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New victims of cancel culture
Jase Graves

Along with uplifting news stories about the COVID-19 variants, former President Trump’s second impeachment trial, and Tom Brady’s unmitigated gall to continue winning Super Bowls that include terrible halftime entertainment, we’ve also been learning about new victims of the so-called “cancel culture,” in which individuals are randomly selected to be ostracized from the “We’re Good and You’re a Stinky Poo-Poo Head Club” of social and professional life. 

Just recently, “The Mandalorian” star Gina Carano was “canceled” by Lucasfilm for her offensive social media posts - and for having larger biceps than most of her male co-stars. (Ironically, Baby Yoda continues to maintain celebrity status, even after heartlessly devouring several of the alien Frog Lady’s tadpole eggs in season two.)

Instead of wallowing in the controversy of the cancel culture’s inconsistencies, I’d like to propose that we put this phenomenon to good use by canceling some of the more egregious annoyances inflicted upon the American people - especially me.

First, I say we cancel the way laundry detergent bottles are designed to permanently hold hostage at least one full underwear load’s worth of liquid when the container is supposedly empty. Sure, I could solve the problem by using those pre-measured Tide pods, but then I’d have to worry about my daughters’ two doglets accidentally swallowing them and destroying even more of my grass, notwithstanding the yard’s subsequent fresh, clean scent.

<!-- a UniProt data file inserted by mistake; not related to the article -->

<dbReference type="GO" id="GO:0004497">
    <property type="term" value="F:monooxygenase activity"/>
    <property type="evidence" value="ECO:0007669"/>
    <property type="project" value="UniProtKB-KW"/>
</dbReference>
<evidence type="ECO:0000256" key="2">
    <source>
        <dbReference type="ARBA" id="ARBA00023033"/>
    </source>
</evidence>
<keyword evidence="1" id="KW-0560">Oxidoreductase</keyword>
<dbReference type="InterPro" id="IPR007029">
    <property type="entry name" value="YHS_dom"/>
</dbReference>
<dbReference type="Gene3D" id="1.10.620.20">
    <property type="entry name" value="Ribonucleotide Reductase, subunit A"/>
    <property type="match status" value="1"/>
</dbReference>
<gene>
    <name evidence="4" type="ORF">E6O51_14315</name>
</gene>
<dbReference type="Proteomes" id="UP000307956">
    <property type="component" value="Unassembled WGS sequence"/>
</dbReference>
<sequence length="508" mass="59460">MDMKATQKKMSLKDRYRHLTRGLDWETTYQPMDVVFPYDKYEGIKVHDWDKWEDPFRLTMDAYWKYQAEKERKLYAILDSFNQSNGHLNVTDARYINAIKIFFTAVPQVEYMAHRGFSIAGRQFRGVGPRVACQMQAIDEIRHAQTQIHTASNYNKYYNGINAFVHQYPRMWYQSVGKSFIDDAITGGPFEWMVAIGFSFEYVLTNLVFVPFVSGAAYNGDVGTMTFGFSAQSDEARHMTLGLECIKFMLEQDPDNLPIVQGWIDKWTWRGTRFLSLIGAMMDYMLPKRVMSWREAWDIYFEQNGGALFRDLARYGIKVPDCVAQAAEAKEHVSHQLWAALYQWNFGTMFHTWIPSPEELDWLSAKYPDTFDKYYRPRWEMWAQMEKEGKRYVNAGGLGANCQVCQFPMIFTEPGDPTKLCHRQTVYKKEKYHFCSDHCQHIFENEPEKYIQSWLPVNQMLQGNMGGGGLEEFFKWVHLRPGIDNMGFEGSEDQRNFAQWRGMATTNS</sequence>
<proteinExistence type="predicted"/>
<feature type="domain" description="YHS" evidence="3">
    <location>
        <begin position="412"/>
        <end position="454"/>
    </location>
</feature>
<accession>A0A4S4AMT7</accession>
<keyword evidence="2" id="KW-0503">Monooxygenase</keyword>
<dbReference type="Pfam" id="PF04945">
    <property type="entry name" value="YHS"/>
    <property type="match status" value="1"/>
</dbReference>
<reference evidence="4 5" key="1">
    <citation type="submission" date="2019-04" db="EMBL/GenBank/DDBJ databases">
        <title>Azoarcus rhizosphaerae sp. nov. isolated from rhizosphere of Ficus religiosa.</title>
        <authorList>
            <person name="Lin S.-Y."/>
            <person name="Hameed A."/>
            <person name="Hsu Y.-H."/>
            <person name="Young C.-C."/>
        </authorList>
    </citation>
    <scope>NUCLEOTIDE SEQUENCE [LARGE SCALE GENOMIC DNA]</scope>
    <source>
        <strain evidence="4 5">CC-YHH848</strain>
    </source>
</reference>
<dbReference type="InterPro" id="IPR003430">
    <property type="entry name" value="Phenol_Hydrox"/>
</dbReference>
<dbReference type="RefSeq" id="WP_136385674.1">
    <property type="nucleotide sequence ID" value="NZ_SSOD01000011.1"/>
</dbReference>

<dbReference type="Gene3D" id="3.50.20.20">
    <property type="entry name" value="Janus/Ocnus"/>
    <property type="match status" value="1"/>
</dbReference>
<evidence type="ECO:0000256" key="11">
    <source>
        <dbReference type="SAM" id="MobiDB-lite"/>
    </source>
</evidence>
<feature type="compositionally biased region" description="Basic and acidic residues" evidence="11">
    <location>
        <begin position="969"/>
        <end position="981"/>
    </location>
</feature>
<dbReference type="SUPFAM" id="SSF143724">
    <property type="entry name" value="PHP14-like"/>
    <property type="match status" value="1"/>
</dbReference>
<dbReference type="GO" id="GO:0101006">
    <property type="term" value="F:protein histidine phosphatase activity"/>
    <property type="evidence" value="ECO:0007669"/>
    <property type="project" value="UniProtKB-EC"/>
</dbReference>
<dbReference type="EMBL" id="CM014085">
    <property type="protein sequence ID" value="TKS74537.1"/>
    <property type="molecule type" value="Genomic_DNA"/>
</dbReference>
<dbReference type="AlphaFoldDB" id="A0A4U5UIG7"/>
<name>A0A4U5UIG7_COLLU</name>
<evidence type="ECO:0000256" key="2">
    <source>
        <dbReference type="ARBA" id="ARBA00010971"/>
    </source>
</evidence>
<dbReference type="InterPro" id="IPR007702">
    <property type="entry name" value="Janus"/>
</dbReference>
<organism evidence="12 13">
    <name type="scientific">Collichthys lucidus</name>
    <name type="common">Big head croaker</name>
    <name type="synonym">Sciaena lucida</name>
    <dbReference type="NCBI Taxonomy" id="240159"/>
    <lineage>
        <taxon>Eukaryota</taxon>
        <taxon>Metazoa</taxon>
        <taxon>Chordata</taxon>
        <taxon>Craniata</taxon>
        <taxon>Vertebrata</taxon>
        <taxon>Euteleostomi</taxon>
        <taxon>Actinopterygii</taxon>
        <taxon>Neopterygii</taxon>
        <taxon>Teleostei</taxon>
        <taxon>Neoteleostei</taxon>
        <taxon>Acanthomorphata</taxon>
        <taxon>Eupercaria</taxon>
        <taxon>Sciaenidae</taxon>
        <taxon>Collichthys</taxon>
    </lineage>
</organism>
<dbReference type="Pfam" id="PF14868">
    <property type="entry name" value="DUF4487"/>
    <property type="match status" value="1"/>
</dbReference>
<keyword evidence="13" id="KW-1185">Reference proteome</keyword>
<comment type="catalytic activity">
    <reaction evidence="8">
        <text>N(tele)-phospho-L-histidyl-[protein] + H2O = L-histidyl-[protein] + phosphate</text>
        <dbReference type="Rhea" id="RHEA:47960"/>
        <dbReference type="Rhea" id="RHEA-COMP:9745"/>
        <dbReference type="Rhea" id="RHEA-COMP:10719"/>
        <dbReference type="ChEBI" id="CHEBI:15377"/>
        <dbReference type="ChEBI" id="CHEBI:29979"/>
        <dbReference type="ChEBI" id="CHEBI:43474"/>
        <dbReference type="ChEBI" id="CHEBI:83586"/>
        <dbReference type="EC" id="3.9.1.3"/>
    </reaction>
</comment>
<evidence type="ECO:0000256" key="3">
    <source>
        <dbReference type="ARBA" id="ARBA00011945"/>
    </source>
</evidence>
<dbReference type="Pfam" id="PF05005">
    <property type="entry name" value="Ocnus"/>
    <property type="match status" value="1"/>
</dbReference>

Speaking of pets and underwear, I wish the good Lord would cancel static electricity during the winter months. Not only does it cause the doglets to drag most of the grass they kill back into the house with them, but there’s also the problem of its effect on my wife’s and daughters’ undergarments. Apparently, ladies’ unmentionables are electrically predisposed to adhere to the lower inside legs of my pants when they come out of the dryer, choosing only to release themselves while I’m at work, the gym, or at church. Try explaining that to your boss - or a deacon.

Another candidate for cancellation is the practice of restaurants seating screaming children within shattering distance of my eardrums. During an outing for dinner at the local Olive Garden with my wife and three teenage daughters, the only screaming I should hear is my own when I get the bill. Now, don’t get me wrong. I understand that families with small children have every right to go out to eat at restaurants. I just wish they were seated in a more distant location, like Greenland.

Another candidate for cancellation is the robocall I get repeatedly from exotic cities like Snowflake, Ariz., with that guy claiming he has spent every waking moment trying to contact me about my car’s extended warranty. First of all, what does this dude know about the non-existent warranty on my 2013 Ford Expedition that vaguely smells like a wet sock and has a five-year-old Starbuck’s coffee beverage stain on the rear floorboard? Secondly, I really don’t appreciate the massive letdown I experience after having been so excited and intrigued that I’m receiving a call from Snowflake, Ariz., rather than from one of my three daughters asking for cash.

In addition to the everyday aggravations noted above, there are numerous other irritating aspects of life to criticize and even banish without turning on our fellow citizens. While I certainly believe strongly in accepting consequences for our choices, I say we follow the example of the Bible (and my wife when I screw up) to admonish one another, bear with one another and ultimately forgive one another. 

In other words, we should hold fast to our beliefs, accept our differences and live in a spirit of love and unity - unless, of course, you bring your screaming kid with you to the Olive Garden.

Graves is an award-winning humor columnist from East Texas. Contact Graves at